Continued Global Pressure on Drug Pricing and Reimbursement for Effective Market Access: A Hard Pill to Swallow?

In The News
August 29, 2022

We are now in the third year of the COVID-19 pandemic which has brought about a global upheaval with particular dramatic and enduring changes for the life sciences and healthcare sectors. New Omicron subvariants are creating new concerns in many countries that may call for new bivalent vaccines and antiviral agents to be developed with ambitious timetables for approval and access. COVID-19 will become a critical inflection point for drug pricing and reimbursement. The pandemic has brought about significant changes to the business and legislative environments for drug pricing and it will continue to do so in ways that will alter the pharmaceutical supply chain and patient access to innovative, cutting-edge preventive and therapeutic drugs and biologicals. The dual needs for incentivising pharmaceutical innovation and safeguarding the use of government funds will continue and will remain somewhat in tension. Governments, policymakers and payers across the globe are increasingly committed to containing drug prices. In this ever-evolving market access landscape, existing cost-containment measures have been given more bite and new measures have been developed on health economic grounds.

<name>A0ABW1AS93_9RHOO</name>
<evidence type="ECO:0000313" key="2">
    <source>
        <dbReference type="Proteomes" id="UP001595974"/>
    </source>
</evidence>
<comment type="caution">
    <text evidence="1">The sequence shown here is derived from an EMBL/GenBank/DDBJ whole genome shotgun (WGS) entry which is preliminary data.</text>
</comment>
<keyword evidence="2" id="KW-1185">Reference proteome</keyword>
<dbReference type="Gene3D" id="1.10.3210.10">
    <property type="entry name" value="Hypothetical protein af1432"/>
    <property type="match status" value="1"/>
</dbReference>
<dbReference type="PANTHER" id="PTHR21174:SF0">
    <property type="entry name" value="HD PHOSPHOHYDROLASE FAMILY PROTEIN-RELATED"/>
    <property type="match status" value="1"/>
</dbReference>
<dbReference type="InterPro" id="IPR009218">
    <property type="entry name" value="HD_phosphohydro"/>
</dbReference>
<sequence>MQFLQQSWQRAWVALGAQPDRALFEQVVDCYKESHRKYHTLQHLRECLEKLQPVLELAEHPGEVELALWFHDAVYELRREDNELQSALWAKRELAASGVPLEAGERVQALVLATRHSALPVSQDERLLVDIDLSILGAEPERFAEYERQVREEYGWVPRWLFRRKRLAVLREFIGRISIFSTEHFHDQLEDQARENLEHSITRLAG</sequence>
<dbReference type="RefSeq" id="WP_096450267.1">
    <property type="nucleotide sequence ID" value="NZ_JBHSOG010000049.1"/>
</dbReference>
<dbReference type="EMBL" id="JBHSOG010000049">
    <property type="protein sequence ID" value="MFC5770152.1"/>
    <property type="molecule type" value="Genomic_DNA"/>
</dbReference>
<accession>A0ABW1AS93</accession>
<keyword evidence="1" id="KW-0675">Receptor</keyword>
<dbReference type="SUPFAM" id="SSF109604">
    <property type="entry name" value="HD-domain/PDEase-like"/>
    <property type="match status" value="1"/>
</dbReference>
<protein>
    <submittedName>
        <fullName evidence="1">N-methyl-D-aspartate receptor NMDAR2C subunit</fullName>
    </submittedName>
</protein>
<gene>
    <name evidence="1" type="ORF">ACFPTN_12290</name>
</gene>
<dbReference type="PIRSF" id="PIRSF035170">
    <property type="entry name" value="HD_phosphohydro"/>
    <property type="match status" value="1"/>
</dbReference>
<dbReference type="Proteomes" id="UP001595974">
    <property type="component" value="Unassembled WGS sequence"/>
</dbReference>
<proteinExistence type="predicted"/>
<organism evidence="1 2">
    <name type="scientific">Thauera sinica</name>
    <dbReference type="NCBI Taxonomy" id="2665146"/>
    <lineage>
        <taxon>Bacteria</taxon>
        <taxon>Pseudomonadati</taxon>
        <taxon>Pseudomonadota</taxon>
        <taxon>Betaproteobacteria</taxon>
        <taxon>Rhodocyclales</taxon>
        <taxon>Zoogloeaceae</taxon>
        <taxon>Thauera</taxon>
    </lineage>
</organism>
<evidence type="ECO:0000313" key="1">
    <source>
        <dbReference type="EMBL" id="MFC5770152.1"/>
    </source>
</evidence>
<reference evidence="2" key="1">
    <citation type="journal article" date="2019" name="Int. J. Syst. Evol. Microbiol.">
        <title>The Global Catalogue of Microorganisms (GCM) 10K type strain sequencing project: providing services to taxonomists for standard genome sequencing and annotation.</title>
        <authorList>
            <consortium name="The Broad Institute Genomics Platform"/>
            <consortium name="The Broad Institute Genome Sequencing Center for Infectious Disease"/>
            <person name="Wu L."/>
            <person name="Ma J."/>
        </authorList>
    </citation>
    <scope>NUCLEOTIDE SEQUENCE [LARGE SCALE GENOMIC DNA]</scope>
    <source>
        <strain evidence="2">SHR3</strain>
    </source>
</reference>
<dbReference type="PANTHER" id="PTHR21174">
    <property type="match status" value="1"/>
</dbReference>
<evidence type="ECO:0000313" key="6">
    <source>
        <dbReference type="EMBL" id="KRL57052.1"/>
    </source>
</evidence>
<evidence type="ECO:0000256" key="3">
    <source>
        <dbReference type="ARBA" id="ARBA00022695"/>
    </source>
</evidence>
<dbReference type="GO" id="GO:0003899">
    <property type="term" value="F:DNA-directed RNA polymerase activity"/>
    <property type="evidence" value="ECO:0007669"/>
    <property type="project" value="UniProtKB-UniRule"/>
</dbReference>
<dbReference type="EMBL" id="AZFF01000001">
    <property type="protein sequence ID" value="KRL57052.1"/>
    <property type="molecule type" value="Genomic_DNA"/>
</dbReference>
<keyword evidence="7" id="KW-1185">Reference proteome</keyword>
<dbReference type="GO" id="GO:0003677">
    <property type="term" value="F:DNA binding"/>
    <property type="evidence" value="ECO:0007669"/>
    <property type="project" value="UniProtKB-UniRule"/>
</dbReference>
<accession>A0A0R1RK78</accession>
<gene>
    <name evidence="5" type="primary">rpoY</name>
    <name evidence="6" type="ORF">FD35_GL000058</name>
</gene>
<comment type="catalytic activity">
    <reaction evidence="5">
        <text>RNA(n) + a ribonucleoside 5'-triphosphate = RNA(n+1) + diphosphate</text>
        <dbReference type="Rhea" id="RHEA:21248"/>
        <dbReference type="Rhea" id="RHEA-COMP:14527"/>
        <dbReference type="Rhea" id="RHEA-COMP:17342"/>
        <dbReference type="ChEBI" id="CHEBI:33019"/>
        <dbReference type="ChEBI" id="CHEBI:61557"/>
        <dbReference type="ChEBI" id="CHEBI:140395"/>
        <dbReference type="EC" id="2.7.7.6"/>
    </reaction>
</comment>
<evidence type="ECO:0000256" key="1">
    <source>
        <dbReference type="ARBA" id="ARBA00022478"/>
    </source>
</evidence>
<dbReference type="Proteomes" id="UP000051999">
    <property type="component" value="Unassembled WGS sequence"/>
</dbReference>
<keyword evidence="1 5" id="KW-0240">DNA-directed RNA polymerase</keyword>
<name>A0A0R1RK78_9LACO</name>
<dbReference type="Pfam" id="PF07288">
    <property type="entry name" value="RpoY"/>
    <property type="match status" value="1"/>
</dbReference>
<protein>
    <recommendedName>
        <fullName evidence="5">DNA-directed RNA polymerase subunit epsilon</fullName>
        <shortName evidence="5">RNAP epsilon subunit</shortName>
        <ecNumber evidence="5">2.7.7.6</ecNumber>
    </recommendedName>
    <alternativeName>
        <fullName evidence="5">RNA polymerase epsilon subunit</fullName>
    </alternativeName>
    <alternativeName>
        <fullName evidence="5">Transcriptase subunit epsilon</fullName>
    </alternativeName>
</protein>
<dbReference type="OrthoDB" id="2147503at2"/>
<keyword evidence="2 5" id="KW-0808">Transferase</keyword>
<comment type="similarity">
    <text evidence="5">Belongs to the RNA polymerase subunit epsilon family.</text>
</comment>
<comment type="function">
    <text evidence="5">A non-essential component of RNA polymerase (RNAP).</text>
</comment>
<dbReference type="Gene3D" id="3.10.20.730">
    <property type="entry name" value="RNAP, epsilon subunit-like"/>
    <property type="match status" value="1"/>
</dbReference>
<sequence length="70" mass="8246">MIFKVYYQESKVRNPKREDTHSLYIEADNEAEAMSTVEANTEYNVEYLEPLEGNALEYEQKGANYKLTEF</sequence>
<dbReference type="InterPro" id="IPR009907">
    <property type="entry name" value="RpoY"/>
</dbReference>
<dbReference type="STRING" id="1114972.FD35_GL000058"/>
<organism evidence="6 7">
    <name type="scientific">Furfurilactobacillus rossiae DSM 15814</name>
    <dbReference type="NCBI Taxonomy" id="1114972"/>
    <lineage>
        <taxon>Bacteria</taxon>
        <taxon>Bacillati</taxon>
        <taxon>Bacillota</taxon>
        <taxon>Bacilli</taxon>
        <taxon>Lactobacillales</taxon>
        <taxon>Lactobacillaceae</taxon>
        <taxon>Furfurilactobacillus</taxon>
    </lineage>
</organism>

Several global legislative, regulatory, and business and innovation trends are observed to date that may signal what may come in the future: from measures aimed at increasing the transparency of drug pricing; to the increasing use of real world evidence in health technology assessment procedure and new approaches to international drug pricing.

These topics are addressed in a Global Legal Insights - Pricing & Reimbursement 2022 chapter authored by life sciences regulatory & compliance partner Lincoln Tsang (London), head of the firm’s European Life Sciences practice, health care partner Margaux Hall (Washington, D.C.) and life sciences regulatory & compliance associate Hannah Kerr-Peterson (London).